The store aims to offer consumers a grocery-shopping experience custom constructed for the digital age. There are Alexa-enabled kiosks to give directions to items and offer shopping suggestions, along with a dedicated area for digital order pick-ups. The store also features digitally connected shopping carts (called “Dash Carts”) that log what consumers take off the shelves so customers can electronically check out and pay via Amazon Pay accounts without dealing with cashiers.

The launch of Walmart+ is one of Walmart’s many attempts to battle back against such Amazon attempts to cut into its turf. The pandemic has boosted Walmart’s 2020 grocery performance  as well, although Walmart didn’t break out specifics in its latest quarterly results.

However, CEO Doug McMillion did say in a call with analysts that grocery performance was a major contributor to the 97 percent growth in the chain’s eCommerce results. He also said groceries helped spark a 27 percent increase in average basket size.

Walmart also recently announced a partnership with Instacart to offer same-day delivery service that will rival Amazon’s similar offering, done via Whole Foods and Amazon Fresh locations. Walmart is testing the new service in four California and Oklahoma markets, with an eye toward a national rollout in 2021.

“The new partnership brings thousands of items — from groceries, alcohol and pantry staples to home decor and improvement, personal care, electronics and more — at everyday low prices from Walmart stores to customers’ doors in as fast as an hour,” Instacart said in a statement.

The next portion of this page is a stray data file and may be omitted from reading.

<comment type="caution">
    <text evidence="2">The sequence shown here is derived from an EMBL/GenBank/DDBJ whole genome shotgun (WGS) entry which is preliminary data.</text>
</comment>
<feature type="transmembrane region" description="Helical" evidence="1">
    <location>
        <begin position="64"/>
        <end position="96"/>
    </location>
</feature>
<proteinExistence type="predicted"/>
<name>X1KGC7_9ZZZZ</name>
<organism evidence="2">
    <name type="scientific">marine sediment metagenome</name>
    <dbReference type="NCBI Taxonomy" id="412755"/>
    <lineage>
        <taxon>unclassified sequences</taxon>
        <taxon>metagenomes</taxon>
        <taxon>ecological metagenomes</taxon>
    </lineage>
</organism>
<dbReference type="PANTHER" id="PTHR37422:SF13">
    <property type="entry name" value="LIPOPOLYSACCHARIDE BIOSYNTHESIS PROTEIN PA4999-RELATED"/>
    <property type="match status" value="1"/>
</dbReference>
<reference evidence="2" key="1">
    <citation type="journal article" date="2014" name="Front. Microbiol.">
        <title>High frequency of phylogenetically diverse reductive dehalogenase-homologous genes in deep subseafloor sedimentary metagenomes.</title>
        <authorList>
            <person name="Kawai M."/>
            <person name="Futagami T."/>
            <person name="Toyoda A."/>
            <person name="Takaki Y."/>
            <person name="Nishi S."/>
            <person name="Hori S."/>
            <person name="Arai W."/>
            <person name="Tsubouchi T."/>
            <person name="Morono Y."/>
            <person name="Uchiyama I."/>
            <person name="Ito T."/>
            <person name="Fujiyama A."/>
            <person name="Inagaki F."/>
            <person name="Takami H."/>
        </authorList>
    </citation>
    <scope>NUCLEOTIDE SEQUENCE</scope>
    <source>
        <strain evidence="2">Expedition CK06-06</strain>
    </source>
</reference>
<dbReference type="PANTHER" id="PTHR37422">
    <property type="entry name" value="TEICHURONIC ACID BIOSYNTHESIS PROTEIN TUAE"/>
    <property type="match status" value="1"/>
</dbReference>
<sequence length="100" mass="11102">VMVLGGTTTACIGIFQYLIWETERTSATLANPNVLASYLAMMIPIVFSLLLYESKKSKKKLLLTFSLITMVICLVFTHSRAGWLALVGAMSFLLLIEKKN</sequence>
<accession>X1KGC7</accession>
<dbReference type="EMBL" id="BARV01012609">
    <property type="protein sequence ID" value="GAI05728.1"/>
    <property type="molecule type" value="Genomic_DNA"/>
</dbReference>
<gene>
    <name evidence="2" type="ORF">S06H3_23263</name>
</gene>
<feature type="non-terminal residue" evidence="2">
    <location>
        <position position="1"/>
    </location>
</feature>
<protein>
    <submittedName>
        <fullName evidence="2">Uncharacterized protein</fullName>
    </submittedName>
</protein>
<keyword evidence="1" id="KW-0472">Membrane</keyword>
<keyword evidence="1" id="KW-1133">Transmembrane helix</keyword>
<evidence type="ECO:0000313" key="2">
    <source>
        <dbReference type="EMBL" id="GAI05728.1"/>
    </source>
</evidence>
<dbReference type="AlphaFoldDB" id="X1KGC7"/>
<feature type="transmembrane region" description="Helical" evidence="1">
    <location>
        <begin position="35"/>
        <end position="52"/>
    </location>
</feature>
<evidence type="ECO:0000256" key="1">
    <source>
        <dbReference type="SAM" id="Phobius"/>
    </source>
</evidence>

The Road Ahead  

Walmart’s digital expansion remains ongoing. For example, reports emerged last week that Walmart might be getting in on efforts to buy social media giant TikTok’s U.S. operations.

TikTok’s Chinese owner ByteDance faces an executive order from President Donald Trump to ban TikTok in America unless ByteDance sells the social-media platform’s U.S. arm amid allegations that the Chinese government could use TikTok to get Americans’ personal data. It’s looking like Walmart might pair up with Microsoft to bid for TikTok’s U.S. operations.

“We believe a potential relationship with TikTok U.S. in partnership with Microsoft could … provide Walmart with an important way for us to reach and serve omnichannel customers as well as grow our third-party marketplace and advertising businesses,” the chain recently said in a statement. “We are confident that a Walmart and Microsoft partnership would meet both the expectations of U.S. TikTok users while satisfying the concerns of U.S. government regulators.”

It’s too early to tell whether such a deal will happen, but it shows that Walmart isn’t resting on its laurels or unwilling to think outside the box in the post-pandemic age. Instead, the chain is committed to capturing the omnichannel consumer.

“Customers know they can trust us and depend on us,” Walmart’s Whiteside said. “Walmart Plus (or +) will bring together a comprehensive set of benefits where we see the greatest needs from our customers, and where our scale can bring solutions at an unprecedented value.”